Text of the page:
33 South Sixth
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33 South Sixth, formerly known as International Multifoods Tower, is a skyscraper in Minneapolis, Minnesota. It was designed by Skidmore, Owings and Merrill and stands 52 stories tall at 668 ft (204 m). Its name comes from its address: 33 South Sixth Street, Minneapolis. It was completed in 1983 as headquarters for International Multifoods Corporation which occupied the structure until 1997 when it moved to suburban Wayzata. Although the corporate offices relocated, the name remained until 2003 under the terms of its lease. Adjacent to the tower is Minneapolis City Center Mall which occupies the ground level, skyway, and third levels.
|33 South Six Tower|
|Former names||International Multifoods Tower|
|Alternative names||City Center Mall|
|Address||33 South Sixth Street|
|Current tenants||Target Corporation, Bassford Remele, Korn/Ferry International, P&G, Stoel Rives, Meagher & Geer,|
|Owner||City Center 33 South Property (Samsung)|
|Height||668 ft (204 m)|
|Floor area||1,082,096 sq ft (100,530.0 m2)|
|Design and construction|
|Architecture firm||Skidmore, Owings and Merrill|
|Main contractor||PCL Constructions Eastern|
33 South Sixth Street is a 52-story office building located in the heart of Minneapolis's 64-square block skyway system. Construction on the building began in 1981 and it opened in 1983 as one of the tallest buildings in Minneapolis. Current tenants include Target Corporation, and law firms Meagher & Geer, and Stoel Rives. The typical floors are 24,700 sq ft (2,290 m2) for a total of 1,170,000 sq ft (109,000 m2) of office space and 489,000 sq ft (45,400 m2) in the retail mall.
The attached Minneapolis City Center consists of a retail mall, renovated in 2005, with five skyway connections, the Minneapolis Marriott at City Center, a 583-room full-service four plus star hotel, and a 687-stall parking garage. The mall is anchored by Saks Fifth Avenue Off Fifth, Marshalls, and Fogo de Chao. The mall also includes a mix of national retail and restaurant tenants including Brooks Brothers, Allen Edmonds, General Nutrition Center, UPS, Lee Ann Chin, Naf Naf, and others located on the first two floors. Local retailers include Len (casual men's and women's fashion boutique), Pacifier (luxury infant and toddler apparel and toys), along with others.
Sports Authority announced in May 2016 that it would be shuttering all of its US stores, leaving City Center with a large vacancy on the corner of 7th Street and Nicollet Avenue in August 2016.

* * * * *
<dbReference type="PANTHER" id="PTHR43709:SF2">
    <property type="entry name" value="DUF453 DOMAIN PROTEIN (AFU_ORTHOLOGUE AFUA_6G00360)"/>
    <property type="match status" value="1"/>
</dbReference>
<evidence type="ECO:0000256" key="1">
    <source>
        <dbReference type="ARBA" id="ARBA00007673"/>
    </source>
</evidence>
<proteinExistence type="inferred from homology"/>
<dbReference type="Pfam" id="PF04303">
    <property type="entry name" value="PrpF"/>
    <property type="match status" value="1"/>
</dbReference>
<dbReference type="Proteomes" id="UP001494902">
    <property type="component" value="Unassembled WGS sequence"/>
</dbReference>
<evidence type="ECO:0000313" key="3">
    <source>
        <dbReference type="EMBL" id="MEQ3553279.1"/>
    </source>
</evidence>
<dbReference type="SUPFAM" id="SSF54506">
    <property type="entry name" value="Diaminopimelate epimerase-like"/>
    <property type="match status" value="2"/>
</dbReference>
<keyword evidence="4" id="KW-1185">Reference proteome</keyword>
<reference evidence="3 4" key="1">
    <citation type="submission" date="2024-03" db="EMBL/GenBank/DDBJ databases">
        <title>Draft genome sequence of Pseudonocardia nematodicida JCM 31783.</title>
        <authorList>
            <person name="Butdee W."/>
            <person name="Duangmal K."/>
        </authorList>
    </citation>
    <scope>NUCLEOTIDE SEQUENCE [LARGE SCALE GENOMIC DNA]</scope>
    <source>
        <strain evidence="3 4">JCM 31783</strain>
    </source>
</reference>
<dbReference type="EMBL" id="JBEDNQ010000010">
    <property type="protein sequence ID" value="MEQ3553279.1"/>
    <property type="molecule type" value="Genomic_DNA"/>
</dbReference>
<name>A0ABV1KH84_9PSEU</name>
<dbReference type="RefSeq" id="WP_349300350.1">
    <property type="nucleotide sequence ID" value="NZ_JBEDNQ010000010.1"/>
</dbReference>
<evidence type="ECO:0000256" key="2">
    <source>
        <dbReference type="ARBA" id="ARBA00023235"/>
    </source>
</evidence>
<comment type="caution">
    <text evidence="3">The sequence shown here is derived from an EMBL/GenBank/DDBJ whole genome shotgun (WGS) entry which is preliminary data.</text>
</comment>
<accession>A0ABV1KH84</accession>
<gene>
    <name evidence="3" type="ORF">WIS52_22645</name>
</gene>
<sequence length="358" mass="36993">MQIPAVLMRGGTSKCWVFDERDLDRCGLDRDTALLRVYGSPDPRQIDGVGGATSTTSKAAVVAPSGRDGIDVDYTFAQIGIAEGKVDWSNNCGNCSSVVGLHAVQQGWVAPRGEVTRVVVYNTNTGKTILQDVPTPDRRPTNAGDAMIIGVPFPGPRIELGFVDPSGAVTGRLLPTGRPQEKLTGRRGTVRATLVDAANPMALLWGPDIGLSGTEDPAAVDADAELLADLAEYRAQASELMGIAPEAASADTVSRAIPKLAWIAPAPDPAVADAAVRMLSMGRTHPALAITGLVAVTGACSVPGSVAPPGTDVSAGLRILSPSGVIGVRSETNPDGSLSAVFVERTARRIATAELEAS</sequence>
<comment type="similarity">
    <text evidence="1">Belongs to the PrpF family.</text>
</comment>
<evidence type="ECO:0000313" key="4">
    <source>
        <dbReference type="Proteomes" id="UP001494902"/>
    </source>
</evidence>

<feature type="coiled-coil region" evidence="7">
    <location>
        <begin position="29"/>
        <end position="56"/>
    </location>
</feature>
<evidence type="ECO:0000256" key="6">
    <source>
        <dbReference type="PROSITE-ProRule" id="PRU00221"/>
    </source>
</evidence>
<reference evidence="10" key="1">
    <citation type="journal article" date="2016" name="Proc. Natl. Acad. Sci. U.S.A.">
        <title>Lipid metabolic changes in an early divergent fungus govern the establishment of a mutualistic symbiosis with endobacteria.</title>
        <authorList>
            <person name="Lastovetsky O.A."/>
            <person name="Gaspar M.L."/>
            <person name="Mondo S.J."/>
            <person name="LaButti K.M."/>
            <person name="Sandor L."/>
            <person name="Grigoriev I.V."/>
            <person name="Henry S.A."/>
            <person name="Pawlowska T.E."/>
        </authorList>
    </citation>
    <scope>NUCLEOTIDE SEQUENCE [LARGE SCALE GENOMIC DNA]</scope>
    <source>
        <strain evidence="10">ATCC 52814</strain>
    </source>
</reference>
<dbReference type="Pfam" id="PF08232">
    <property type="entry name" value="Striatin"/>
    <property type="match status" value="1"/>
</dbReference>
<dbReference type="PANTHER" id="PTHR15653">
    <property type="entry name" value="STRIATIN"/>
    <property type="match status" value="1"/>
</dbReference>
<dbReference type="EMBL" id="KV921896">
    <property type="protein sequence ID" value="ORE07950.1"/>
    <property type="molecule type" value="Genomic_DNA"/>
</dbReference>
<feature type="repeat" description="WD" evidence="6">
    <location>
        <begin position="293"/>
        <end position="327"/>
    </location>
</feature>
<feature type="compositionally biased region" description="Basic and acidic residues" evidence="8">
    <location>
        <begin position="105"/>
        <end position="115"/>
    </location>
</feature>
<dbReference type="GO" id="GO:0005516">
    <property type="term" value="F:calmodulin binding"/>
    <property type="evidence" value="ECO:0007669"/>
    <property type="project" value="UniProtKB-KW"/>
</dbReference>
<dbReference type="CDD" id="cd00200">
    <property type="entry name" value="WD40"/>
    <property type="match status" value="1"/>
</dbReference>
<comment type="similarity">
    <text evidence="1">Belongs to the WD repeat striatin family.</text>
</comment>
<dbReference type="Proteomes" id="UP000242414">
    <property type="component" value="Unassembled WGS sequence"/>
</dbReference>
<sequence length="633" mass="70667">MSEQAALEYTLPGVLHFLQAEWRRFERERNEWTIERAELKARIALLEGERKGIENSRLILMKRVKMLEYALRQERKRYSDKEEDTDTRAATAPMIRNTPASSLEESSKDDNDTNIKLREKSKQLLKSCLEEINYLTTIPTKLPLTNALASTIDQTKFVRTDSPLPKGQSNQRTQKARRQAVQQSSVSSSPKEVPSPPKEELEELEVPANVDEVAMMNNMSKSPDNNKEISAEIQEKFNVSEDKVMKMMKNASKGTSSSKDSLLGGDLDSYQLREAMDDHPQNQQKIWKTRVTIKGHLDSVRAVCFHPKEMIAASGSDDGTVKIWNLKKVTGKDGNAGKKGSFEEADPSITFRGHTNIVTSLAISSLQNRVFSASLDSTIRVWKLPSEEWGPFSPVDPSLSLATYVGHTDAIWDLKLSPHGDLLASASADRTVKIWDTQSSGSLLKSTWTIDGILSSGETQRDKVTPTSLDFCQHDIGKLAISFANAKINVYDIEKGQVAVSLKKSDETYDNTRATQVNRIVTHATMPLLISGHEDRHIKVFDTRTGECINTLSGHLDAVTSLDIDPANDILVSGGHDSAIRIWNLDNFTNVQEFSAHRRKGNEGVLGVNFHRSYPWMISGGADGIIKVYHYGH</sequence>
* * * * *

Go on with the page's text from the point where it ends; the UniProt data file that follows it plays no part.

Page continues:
Rosa Mexicano quietly shuttered its downtown Minneapolis location at Hennepin Avenue and 6th Street in November 2016. A new tenant has been in the works to fill that corner anchor space.
The exterior of the building is faced with precast concrete panels tinted light brown. The east and west facades consist of four wide bays, divided by pilasters which extend to become the spandrel panels. Each wide bay is further divided into three smaller bays with a square window. The north and south facades consist of seven bays with only the first and last being divided. The five central bays are wider with dark-tinted glass set into dark frames. The precast panels extend to cover the retail pod which does little to make the structure more visually appealing, and might even do it a disservice by making it appear more bulky than it really is. Architecture critic Larry Millett calls it a "big architectural oaf" and adds that the precast concrete panel cladding is "designed, quite successfully, to achieve maximum unattractiveness."
The design of the tower is very similar to One HSBC Center in Buffalo.
- The exterior facade continues into the City Center atrium, and lower level offices on the building's south side directly overlook the shopping center.
- The former Multifoods Tower is located in the heart of Minneapolis's 64-square block skyway system.
- 33 South Sixth is the tallest building in Minneapolis west of Nicollet Mall.
- Former tenants include the now-defunct law firm of Rider Bennett.
- It was built on the site formerly occupied by the Hotel Dyckman.
- The building has a view of Target Field.
- In November 2012, the Shorenstein Company acquired the building from Brookfield Office Properties for a reported $205.5 million. The Chinese insurer HNA Group acquired in 2016 for $315 million. In 2018, HNA sold the property to an entity controlled by Samsung for $320 million.
- Since 1985, peregrine falcons have roosted in a hack box on the 51st floor of the building.
- "33 South Sixth Street and City Center sold for $320M". Minneapolis/St. Paul Business Journal. 2018-06-08.
- "33 South 6th Street". Skyscraper Center. CTBUH. Retrieved 2017-07-30.
- "33 South Sixth". Emporis. Retrieved 2013-07-23.
- Richard, Diane (27 July 1997). "What do we call the tower now?". Minneapolis St. Paul Business Journal. Retrieved 2013-07-23.
- "33 South Sixth: Property Description". Shorenstein Company. Retrieved 2013-07-23.
- Millett, Larry (May 15, 2007). AIA Guide to the Twin Cities. p. 26. ISBN 978-0873515405.
- Black, Sam (April 13, 2015). "50-story 33 South Sixth and City Center to be sold in $280M deal". Minneapolis St. Paul Business Journal.
- Moore, Janet (November 21, 2012). "Downtown's landmark City Center is sold". Star-Tribune. Minneapolis.